From a populace of scarcely 75 as in the year 1905, their number has risen over more than 2,700 by the year 2012, as indicated by the World-Wide Fund for Nature–India (WWF-India). The figures predict that the numbers are likely to grow past 3600 at the end of 2020.

Image: Tour My India

From the start of the twentieth century, chasing and unfavorable natural surroundings had diminished the number of the species to less than 200 in northern India and Nepal.

Because of an exacting assurance executed by Indian and Nepalese specialists, the populace has bounced back to more than 3,600 as of today. 


In 2012, more than 91 percent of Indian rhinos lived in Assam, as per WWF-India information. In Assam, rhinos stay inside Kaziranga public park, with a few more living in Pobitora natural life safe-haven.

Also read: Brutality repeats- The killing of the pregnant elephant in Kerala

Kaziranga is home to more than 91 percent of Assam’s rhinos – and more than 80 per cent of India’s rhinos — as per a population registration done by Kaziranga park specialists in the year 2015 uncovering 2,401 rhinos inside the national park.

Role of NGOs in controlling decline

The expansion in the populace has additionally been a result of the reduction in poaching. Despite the fact that rhino poaching peaked in India in 2013 when 41 of the herbivores were executed, it has declined since, generally due to better policing and assurance by the Assam government and non-administrative associations (NGOs), as indicated by Tito Joseph, program director of the counter-poaching program at the Wildlife Protection Society of India, an NGO.

With rhinos chiefly gathered in Kaziranga, there is a danger to it too. The national park may have arrived at its conveying limit and probably won’t have the option to help additional rhinos; and the more a population stays concentrated in one place, the more are the chances of it being affected by an epidemic, a catastrophic event, or any other intense danger.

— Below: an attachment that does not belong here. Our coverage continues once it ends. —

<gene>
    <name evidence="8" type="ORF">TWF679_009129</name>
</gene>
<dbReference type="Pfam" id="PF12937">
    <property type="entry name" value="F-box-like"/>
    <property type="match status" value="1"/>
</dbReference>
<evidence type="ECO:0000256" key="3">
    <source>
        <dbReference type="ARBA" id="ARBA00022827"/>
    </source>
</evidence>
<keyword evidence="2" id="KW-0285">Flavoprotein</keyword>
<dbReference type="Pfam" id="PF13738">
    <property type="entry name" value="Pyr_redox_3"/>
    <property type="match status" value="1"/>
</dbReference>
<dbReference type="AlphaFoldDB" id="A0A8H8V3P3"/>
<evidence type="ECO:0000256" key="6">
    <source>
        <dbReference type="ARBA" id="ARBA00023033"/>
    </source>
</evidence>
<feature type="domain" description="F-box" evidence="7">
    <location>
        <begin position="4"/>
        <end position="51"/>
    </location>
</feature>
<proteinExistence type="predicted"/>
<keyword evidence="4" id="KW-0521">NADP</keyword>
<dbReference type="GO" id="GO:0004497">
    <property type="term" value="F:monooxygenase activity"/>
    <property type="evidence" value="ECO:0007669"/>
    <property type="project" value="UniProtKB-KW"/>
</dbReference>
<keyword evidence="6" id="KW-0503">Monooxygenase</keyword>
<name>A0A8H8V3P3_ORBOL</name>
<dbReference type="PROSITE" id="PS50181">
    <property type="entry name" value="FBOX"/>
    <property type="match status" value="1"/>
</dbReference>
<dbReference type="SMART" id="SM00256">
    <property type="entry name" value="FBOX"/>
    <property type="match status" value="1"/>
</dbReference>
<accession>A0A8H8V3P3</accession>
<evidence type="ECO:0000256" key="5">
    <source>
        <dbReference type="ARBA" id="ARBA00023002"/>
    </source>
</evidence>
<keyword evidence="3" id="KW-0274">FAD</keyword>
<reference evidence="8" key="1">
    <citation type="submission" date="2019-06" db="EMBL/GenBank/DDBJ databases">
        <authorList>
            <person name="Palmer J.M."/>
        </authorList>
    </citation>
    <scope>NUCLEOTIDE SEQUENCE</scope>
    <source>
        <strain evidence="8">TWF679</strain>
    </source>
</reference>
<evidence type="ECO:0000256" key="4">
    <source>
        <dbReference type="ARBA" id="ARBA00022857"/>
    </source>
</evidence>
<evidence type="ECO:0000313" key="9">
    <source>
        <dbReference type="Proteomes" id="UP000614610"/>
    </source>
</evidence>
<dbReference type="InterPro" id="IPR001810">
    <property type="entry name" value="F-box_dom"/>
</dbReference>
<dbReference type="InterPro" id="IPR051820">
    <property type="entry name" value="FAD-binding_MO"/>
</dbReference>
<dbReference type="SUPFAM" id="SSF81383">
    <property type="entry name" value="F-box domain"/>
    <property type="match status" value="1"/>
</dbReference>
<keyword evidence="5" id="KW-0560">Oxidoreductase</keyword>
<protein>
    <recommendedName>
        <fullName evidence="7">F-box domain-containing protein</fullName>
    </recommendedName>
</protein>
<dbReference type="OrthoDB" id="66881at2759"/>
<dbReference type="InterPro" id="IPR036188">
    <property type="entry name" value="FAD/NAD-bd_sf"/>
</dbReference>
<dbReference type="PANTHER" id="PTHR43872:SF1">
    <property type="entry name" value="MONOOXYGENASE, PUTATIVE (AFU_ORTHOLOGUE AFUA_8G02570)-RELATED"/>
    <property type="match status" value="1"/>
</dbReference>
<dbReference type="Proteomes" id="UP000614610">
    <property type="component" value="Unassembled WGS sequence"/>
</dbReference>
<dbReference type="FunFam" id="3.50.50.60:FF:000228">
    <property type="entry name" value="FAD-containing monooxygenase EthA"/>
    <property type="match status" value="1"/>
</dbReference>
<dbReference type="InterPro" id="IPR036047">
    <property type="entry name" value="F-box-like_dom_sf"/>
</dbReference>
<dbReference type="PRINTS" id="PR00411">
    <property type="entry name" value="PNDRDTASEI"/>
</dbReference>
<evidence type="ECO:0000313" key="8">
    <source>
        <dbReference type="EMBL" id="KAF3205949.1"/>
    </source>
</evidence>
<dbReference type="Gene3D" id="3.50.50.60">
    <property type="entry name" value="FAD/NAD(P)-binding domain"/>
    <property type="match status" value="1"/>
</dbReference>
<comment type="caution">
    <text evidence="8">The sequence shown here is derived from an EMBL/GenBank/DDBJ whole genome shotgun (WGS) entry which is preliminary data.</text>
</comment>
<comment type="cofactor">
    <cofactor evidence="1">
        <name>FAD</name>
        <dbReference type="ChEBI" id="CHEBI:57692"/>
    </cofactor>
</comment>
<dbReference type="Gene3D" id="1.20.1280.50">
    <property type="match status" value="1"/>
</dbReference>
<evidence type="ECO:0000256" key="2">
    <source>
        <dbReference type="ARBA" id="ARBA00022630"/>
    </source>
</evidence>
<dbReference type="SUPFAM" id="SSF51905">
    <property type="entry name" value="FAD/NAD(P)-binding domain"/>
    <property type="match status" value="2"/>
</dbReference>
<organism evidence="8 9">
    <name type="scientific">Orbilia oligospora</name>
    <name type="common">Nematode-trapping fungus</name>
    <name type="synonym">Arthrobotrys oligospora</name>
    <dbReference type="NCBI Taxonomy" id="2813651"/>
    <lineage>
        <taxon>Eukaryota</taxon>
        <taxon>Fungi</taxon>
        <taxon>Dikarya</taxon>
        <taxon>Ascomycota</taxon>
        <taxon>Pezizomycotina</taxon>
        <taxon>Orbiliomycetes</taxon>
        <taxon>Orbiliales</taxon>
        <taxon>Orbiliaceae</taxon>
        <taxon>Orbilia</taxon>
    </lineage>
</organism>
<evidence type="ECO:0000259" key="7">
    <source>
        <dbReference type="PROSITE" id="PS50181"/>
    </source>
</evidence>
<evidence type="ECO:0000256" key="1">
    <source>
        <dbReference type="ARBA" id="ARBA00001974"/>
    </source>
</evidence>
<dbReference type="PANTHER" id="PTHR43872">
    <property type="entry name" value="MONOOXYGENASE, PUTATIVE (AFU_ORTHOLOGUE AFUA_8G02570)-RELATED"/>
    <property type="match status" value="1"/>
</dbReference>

Image: rhinoreview.org

So to address the danger, rhinos from zones like Kaziranga National Park and Pobitora Wildlife Sanctuary are being moved to other secured zones where they can stay.

Translocating Indian rhinos to more secured territories will make a bigger, more secure, and steadier populace.

Thus, rhinos need to move in order to guarantee species endurance, as indicated by the Indian Rhino Vision 2020 Programme (IRV2020), a synergistic exertion between different associations, including the International Rhino Foundation, Assam’s backwoods office, Bodoland Territorial Council, WWF-India, and the US Fish and Wildlife Service.

Around 18 rhinos were moved to Manas National Park somewhere in-between the years – 2008 and 2012 under IRV2020.

The endeavours to translocate rhinos have continued ever since.

Soumya Das
A postgraduate in English from The English and Foreign Languages University, Soumya possesses a knack for collecting critical information as well as putting it out in a structured manner. She believes that a firm and unwavering opinion on varied things, along with the capability of critical judgment is of paramount importance. A lover of offbeat books and movies, Soumya really wishes to make a difference in this morbid dystopia that we live in.